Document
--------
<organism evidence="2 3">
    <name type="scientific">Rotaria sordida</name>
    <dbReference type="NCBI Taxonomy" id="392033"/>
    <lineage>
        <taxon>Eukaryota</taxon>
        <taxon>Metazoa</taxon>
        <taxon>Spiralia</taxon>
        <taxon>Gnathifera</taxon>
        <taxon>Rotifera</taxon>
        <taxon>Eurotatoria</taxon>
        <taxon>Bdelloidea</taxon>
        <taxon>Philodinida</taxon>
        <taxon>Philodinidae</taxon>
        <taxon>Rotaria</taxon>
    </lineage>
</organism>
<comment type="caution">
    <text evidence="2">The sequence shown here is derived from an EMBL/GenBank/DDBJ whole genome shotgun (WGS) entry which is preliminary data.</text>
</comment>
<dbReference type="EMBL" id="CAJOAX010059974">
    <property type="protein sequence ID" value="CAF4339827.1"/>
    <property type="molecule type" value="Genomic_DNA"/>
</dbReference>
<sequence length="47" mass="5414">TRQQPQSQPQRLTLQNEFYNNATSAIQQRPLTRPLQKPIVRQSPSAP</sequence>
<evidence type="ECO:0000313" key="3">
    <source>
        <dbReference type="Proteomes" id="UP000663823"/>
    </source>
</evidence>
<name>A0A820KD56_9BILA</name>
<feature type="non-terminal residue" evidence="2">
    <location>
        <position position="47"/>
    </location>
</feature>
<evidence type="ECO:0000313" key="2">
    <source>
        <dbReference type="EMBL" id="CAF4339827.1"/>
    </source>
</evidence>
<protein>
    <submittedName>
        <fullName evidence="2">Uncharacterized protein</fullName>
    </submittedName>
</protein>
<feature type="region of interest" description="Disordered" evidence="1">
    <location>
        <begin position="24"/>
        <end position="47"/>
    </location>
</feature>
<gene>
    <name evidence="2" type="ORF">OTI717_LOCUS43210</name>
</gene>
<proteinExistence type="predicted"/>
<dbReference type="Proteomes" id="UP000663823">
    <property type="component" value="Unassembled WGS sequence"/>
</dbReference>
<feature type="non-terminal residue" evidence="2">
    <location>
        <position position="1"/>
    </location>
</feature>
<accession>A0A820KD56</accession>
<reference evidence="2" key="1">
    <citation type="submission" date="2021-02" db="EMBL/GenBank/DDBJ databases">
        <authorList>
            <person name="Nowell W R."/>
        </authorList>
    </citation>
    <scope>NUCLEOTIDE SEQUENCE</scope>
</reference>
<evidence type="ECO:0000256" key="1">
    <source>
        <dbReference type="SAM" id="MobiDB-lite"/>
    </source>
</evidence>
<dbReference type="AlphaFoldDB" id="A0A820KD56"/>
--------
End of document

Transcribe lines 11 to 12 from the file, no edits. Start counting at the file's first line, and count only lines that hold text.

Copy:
        <taxon>Bdelloidea</taxon>
        <taxon>Philodinida</taxon>